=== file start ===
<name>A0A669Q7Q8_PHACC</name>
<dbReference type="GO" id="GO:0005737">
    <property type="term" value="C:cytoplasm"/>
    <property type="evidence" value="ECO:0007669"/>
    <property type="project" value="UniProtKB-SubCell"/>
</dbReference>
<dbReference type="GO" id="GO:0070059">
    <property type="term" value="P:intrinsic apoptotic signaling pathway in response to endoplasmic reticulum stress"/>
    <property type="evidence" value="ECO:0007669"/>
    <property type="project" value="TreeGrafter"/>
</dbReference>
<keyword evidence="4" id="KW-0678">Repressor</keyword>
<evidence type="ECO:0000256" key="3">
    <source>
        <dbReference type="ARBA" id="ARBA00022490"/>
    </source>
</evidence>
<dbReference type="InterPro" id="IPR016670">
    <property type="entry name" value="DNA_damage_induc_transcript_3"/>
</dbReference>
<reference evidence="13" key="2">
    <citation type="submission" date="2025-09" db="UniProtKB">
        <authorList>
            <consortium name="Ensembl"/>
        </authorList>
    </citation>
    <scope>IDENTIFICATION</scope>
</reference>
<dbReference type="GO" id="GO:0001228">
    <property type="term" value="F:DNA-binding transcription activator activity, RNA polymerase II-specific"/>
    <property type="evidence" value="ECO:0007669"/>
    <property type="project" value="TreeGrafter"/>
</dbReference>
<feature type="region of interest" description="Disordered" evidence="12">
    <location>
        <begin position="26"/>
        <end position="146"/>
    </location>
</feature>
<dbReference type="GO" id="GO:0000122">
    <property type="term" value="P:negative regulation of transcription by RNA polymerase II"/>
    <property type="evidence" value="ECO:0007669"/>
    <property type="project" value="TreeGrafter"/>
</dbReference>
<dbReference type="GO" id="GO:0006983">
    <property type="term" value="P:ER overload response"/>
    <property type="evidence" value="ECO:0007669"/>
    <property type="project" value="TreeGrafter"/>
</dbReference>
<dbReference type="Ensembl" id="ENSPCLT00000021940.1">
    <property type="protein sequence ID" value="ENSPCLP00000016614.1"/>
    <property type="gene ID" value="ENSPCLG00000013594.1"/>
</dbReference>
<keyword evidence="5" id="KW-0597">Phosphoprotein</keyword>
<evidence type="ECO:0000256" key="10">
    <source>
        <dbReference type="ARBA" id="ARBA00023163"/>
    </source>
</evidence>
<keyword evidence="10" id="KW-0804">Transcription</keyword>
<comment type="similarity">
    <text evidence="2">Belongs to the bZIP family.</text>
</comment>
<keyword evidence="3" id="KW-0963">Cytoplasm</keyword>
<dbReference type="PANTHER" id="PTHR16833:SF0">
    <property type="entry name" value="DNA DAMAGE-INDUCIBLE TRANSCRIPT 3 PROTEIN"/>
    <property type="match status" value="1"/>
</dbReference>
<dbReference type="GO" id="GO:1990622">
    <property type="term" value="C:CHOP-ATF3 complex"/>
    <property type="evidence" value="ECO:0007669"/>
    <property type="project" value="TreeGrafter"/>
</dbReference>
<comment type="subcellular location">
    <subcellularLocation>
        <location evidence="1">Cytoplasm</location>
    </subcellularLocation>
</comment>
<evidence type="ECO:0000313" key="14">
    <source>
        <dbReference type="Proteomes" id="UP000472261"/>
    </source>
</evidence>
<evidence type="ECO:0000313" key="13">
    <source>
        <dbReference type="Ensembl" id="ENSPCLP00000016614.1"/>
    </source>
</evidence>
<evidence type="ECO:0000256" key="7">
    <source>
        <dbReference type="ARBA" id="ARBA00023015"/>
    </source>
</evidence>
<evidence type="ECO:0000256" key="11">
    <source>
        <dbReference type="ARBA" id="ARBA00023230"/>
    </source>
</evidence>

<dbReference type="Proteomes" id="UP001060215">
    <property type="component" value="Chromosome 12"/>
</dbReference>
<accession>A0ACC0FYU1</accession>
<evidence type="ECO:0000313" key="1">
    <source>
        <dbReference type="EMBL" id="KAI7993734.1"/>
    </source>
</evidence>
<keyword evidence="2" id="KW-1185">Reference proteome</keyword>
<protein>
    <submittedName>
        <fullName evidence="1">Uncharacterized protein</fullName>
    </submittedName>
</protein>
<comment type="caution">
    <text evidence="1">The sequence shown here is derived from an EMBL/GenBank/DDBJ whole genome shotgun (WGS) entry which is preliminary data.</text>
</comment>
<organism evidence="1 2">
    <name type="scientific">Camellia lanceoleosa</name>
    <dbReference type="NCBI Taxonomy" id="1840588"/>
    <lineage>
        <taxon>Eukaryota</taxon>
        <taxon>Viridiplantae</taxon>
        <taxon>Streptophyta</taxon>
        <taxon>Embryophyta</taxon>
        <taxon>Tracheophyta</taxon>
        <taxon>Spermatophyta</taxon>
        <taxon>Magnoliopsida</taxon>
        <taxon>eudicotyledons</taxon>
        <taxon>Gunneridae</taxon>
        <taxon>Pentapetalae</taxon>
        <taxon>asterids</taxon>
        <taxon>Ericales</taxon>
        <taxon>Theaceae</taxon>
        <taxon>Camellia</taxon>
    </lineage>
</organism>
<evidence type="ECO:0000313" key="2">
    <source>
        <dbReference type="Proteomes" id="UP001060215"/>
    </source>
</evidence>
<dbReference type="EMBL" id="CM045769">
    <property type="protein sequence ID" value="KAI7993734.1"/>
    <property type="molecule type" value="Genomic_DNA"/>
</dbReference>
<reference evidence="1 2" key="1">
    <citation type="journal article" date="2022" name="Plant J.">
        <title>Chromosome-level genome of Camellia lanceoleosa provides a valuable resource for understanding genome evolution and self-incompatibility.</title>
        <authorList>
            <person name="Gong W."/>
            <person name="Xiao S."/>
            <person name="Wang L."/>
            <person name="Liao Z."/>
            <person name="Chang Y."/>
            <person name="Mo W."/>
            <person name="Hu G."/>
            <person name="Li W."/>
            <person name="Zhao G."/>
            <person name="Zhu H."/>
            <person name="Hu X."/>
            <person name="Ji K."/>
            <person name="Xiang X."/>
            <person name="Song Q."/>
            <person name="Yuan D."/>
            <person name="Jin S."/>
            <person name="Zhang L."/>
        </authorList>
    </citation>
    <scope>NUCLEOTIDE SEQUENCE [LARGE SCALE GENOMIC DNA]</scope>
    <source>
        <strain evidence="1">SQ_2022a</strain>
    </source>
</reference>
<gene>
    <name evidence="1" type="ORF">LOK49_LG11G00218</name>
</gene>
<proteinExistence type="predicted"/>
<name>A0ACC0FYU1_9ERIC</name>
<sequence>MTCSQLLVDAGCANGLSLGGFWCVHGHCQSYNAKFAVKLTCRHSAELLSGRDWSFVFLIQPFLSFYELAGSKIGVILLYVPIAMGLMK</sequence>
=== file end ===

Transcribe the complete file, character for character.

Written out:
<name>A0A669Q7Q8_PHACC</name>
<dbReference type="GO" id="GO:0005737">
    <property type="term" value="C:cytoplasm"/>
    <property type="evidence" value="ECO:0007669"/>
    <property type="project" value="UniProtKB-SubCell"/>
</dbReference>
<dbReference type="GO" id="GO:0070059">
    <property type="term" value="P:intrinsic apoptotic signaling pathway in response to endoplasmic reticulum stress"/>
    <property type="evidence" value="ECO:0007669"/>
    <property type="project" value="TreeGrafter"/>
</dbReference>
<keyword evidence="4" id="KW-0678">Repressor</keyword>
<evidence type="ECO:0000256" key="3">
    <source>
        <dbReference type="ARBA" id="ARBA00022490"/>
    </source>
</evidence>
<dbReference type="InterPro" id="IPR016670">
    <property type="entry name" value="DNA_damage_induc_transcript_3"/>
</dbReference>
<reference evidence="13" key="2">
    <citation type="submission" date="2025-09" db="UniProtKB">
        <authorList>
            <consortium name="Ensembl"/>
        </authorList>
    </citation>
    <scope>IDENTIFICATION</scope>
</reference>
<dbReference type="GO" id="GO:0001228">
    <property type="term" value="F:DNA-binding transcription activator activity, RNA polymerase II-specific"/>
    <property type="evidence" value="ECO:0007669"/>
    <property type="project" value="TreeGrafter"/>
</dbReference>
<feature type="region of interest" description="Disordered" evidence="12">
    <location>
        <begin position="26"/>
        <end position="146"/>
    </location>
</feature>
<dbReference type="GO" id="GO:0000122">
    <property type="term" value="P:negative regulation of transcription by RNA polymerase II"/>
    <property type="evidence" value="ECO:0007669"/>
    <property type="project" value="TreeGrafter"/>
</dbReference>
<dbReference type="GO" id="GO:0006983">
    <property type="term" value="P:ER overload response"/>
    <property type="evidence" value="ECO:0007669"/>
    <property type="project" value="TreeGrafter"/>
</dbReference>
<dbReference type="Ensembl" id="ENSPCLT00000021940.1">
    <property type="protein sequence ID" value="ENSPCLP00000016614.1"/>
    <property type="gene ID" value="ENSPCLG00000013594.1"/>
</dbReference>
<keyword evidence="5" id="KW-0597">Phosphoprotein</keyword>
<evidence type="ECO:0000256" key="10">
    <source>
        <dbReference type="ARBA" id="ARBA00023163"/>
    </source>
</evidence>
<keyword evidence="10" id="KW-0804">Transcription</keyword>
<comment type="similarity">
    <text evidence="2">Belongs to the bZIP family.</text>
</comment>
<keyword evidence="3" id="KW-0963">Cytoplasm</keyword>
<dbReference type="PANTHER" id="PTHR16833:SF0">
    <property type="entry name" value="DNA DAMAGE-INDUCIBLE TRANSCRIPT 3 PROTEIN"/>
    <property type="match status" value="1"/>
</dbReference>
<dbReference type="GO" id="GO:1990622">
    <property type="term" value="C:CHOP-ATF3 complex"/>
    <property type="evidence" value="ECO:0007669"/>
    <property type="project" value="TreeGrafter"/>
</dbReference>
<comment type="subcellular location">
    <subcellularLocation>
        <location evidence="1">Cytoplasm</location>
    </subcellularLocation>
</comment>
<evidence type="ECO:0000313" key="14">
    <source>
        <dbReference type="Proteomes" id="UP000472261"/>
    </source>
</evidence>
<evidence type="ECO:0000313" key="13">
    <source>
        <dbReference type="Ensembl" id="ENSPCLP00000016614.1"/>
    </source>
</evidence>
<evidence type="ECO:0000256" key="7">
    <source>
        <dbReference type="ARBA" id="ARBA00023015"/>
    </source>
</evidence>
<evidence type="ECO:0000256" key="11">
    <source>
        <dbReference type="ARBA" id="ARBA00023230"/>
    </source>
</evidence>

<dbReference type="Proteomes" id="UP001060215">
    <property type="component" value="Chromosome 12"/>
</dbReference>
<accession>A0ACC0FYU1</accession>
<evidence type="ECO:0000313" key="1">
    <source>
        <dbReference type="EMBL" id="KAI7993734.1"/>
    </source>
</evidence>
<keyword evidence="2" id="KW-1185">Reference proteome</keyword>
<protein>
    <submittedName>
        <fullName evidence="1">Uncharacterized protein</fullName>
    </submittedName>
</protein>
<comment type="caution">
    <text evidence="1">The sequence shown here is derived from an EMBL/GenBank/DDBJ whole genome shotgun (WGS) entry which is preliminary data.</text>
</comment>
<organism evidence="1 2">
    <name type="scientific">Camellia lanceoleosa</name>
    <dbReference type="NCBI Taxonomy" id="1840588"/>
    <lineage>
        <taxon>Eukaryota</taxon>
        <taxon>Viridiplantae</taxon>
        <taxon>Streptophyta</taxon>
        <taxon>Embryophyta</taxon>
        <taxon>Tracheophyta</taxon>
        <taxon>Spermatophyta</taxon>
        <taxon>Magnoliopsida</taxon>
        <taxon>eudicotyledons</taxon>
        <taxon>Gunneridae</taxon>
        <taxon>Pentapetalae</taxon>
        <taxon>asterids</taxon>
        <taxon>Ericales</taxon>
        <taxon>Theaceae</taxon>
        <taxon>Camellia</taxon>
    </lineage>
</organism>
<evidence type="ECO:0000313" key="2">
    <source>
        <dbReference type="Proteomes" id="UP001060215"/>
    </source>
</evidence>
<dbReference type="EMBL" id="CM045769">
    <property type="protein sequence ID" value="KAI7993734.1"/>
    <property type="molecule type" value="Genomic_DNA"/>
</dbReference>
<reference evidence="1 2" key="1">
    <citation type="journal article" date="2022" name="Plant J.">
        <title>Chromosome-level genome of Camellia lanceoleosa provides a valuable resource for understanding genome evolution and self-incompatibility.</title>
        <authorList>
            <person name="Gong W."/>
            <person name="Xiao S."/>
            <person name="Wang L."/>
            <person name="Liao Z."/>
            <person name="Chang Y."/>
            <person name="Mo W."/>
            <person name="Hu G."/>
            <person name="Li W."/>
            <person name="Zhao G."/>
            <person name="Zhu H."/>
            <person name="Hu X."/>
            <person name="Ji K."/>
            <person name="Xiang X."/>
            <person name="Song Q."/>
            <person name="Yuan D."/>
            <person name="Jin S."/>
            <person name="Zhang L."/>
        </authorList>
    </citation>
    <scope>NUCLEOTIDE SEQUENCE [LARGE SCALE GENOMIC DNA]</scope>
    <source>
        <strain evidence="1">SQ_2022a</strain>
    </source>
</reference>
<gene>
    <name evidence="1" type="ORF">LOK49_LG11G00218</name>
</gene>
<proteinExistence type="predicted"/>
<name>A0ACC0FYU1_9ERIC</name>
<sequence>MTCSQLLVDAGCANGLSLGGFWCVHGHCQSYNAKFAVKLTCRHSAELLSGRDWSFVFLIQPFLSFYELAGSKIGVILLYVPIAMGLMK</sequence>